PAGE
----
Waikato people need the ability to drive funding for activities and events in their communities whatever the shape of the region’s councils in the future.
The regional council signed off its submission on the Local Government Amendment Bill yesterday, saying that if local government change resulted in a larger Waikato council, local boards needed to be able to raise their own rates in specific circumstances.
Chairperson Paula Southgate said that Waikato Regional Council was not proposing any particular structure for local government in the Waikato, but wanted to play a constructive part in discussions about local government reform.
“We want to have principles-based discussion about the form and function of local government and focus on collaborating with other councils to see how we can collectively drive greater efficiencies for our ratepayers,” she said.
“We have an excellent opportunity to work together for the betterment of the region and all our communities,” she said.
Cr Bob Simcock said the bill was setting up new options in the toolbox for reforming local council structures and it was important to make sure there was a wide range of tools in the kit.
“The current view in Wellington is that local boards shouldn’t rate but in the event that a unitary authority is created, there needs to be provision for communities to be able to raise funds to deliver the activities and services they value,” he said.
The bill enables the Local Government Commission to establish local boards as part of any new unitary authorities created through local government reform. Unitary authorities combine the work of city or district and regional councils and provide the benefits of economies of scale through region-wide planning and decision-making. Local boards share governance with the larger governing body, but their main purpose is to give local people a voice at the community level, make by-laws and decide on non-regulatory issues affecting their communities.
“In a region as diverse as ours we need to make sure the tools are available to meet the needs of Hamilton, New Zealand’s fourth largest city, as well as those of our rural areas, without these communities having to rely on the larger council signing off on all their funding,” Cr Simcock said.
Councillors felt that if local government reforms resulted in a larger Waikato council, there was a real risk that a council dominated by Hamilton interests would see rural areas miss out. On the other hand, if the council was predominantly rural, then urban interests could lose their voice on the larger council.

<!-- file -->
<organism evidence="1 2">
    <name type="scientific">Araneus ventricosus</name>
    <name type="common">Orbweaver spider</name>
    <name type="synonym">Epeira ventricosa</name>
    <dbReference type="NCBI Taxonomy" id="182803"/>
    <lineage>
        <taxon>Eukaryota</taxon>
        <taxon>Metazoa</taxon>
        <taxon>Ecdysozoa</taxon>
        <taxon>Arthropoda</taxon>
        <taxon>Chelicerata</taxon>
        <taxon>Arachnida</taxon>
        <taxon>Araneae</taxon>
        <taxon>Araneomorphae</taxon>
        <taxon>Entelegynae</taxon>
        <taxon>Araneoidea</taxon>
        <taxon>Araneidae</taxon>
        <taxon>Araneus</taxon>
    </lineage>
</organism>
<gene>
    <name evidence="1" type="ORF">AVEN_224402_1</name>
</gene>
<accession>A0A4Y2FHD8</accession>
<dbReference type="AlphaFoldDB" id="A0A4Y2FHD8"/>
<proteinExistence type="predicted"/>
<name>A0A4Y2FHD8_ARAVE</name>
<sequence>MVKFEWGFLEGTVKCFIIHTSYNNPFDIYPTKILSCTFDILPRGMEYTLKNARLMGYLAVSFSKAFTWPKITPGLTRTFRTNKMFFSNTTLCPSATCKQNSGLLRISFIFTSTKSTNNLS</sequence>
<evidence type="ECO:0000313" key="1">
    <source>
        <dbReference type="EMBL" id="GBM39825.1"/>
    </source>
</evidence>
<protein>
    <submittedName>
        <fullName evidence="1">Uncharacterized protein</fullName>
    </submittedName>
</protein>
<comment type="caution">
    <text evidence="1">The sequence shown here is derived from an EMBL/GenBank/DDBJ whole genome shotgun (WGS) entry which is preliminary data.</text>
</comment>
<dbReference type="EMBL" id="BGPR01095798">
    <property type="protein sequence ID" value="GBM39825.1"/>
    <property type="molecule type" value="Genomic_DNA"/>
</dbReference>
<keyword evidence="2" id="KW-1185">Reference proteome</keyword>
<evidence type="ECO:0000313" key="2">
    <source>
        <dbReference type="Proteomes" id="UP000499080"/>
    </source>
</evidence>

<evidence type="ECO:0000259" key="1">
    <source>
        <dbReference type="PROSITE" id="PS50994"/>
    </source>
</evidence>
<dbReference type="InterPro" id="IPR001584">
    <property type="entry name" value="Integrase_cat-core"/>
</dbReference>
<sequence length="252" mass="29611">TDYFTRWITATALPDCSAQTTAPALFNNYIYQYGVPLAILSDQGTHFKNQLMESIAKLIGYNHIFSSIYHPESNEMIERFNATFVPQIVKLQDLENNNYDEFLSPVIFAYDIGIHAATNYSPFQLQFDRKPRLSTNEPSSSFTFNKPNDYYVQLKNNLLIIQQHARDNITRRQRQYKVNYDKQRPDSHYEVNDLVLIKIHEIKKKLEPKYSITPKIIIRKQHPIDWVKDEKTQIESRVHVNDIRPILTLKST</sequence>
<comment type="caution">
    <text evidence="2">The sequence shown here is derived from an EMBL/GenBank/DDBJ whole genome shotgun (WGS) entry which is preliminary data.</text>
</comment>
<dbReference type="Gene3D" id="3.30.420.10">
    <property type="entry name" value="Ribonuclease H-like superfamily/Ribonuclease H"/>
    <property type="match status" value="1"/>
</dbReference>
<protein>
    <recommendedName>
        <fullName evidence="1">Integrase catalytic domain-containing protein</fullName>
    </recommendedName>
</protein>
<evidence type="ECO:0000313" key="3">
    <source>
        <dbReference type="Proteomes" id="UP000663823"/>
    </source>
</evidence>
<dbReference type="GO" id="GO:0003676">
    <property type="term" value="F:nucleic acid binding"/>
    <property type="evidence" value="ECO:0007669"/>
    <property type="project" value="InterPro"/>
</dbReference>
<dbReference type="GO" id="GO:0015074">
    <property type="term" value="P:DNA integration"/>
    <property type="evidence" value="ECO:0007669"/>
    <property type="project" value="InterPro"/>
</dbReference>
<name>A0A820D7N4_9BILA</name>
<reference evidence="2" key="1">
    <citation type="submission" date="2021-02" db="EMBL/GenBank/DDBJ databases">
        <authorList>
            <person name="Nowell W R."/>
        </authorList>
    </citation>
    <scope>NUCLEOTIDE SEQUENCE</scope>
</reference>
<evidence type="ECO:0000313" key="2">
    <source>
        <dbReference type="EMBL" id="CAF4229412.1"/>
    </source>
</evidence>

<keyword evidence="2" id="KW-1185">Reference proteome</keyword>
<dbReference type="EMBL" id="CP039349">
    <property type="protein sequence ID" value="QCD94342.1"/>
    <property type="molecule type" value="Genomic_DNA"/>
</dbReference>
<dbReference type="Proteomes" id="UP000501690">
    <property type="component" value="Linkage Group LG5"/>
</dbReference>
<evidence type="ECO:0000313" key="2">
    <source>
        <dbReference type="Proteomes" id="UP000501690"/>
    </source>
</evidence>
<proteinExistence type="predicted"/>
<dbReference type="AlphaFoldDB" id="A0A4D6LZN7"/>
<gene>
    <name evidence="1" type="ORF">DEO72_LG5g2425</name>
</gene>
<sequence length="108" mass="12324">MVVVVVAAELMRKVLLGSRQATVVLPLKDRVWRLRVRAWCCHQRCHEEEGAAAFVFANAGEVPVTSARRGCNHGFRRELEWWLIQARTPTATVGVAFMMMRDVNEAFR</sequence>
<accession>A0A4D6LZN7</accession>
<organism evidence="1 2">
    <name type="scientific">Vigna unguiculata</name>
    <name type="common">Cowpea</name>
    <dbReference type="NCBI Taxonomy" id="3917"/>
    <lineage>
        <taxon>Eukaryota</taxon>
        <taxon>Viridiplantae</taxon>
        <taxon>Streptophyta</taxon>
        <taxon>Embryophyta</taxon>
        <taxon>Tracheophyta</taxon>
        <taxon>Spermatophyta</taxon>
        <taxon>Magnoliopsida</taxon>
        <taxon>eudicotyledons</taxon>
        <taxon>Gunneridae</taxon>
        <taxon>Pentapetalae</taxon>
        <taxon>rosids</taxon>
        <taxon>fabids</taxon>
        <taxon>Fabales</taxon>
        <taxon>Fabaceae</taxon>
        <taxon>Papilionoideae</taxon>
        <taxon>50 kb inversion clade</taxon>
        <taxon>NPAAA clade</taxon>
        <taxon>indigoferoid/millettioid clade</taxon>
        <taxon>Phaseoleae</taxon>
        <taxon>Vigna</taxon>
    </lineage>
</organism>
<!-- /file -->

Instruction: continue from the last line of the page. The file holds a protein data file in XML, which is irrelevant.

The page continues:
They agreed that if the Local Government Commission was proposing any reorganisation it should be able to recommend that specific local boards have the power to require the governing council to raise rates for a specific range of functions supported by the local community.
The current Waikato local government model includes a regional council and 11 territorial councils.
The council yesterday reviewed and approved the following set of 13 principles against which to test any proposals for change.
The form and function of local government in the Waikato region should ensure that:
- there is effective local government at the local community and regional level
- there is strong united and uniting leadership at the local community and regional level
- there is one clear voice for the Waikato region with respect to matters of regional significance
- at the regional level there is effective strategic integrated planning, at least with respect to land use, transport, hazards, infrastructure and economic development
- planning in the Waikato region is simplified, including fewer planning documents with more consistency across the region
- there is a clear and unambiguous division of responsibilities for regional and local community authorities
- the effectiveness and efficiency of local government procurement, infrastructure management and service provision is optimised
- local government entities have adequate capacity, capability, financial and other resources to successfully carry out their roles and responsibilities in a way that is affordable to their communities
- there is a clear process for iwi involvement in local government which recognises the importance and status of iwi in the region
- water management occurs at a scale that includes entire catchments
- local government is successful across the whole region
- there is an understanding of the diversity of communities of interest with respect to local governance
- there is strong community support for any change.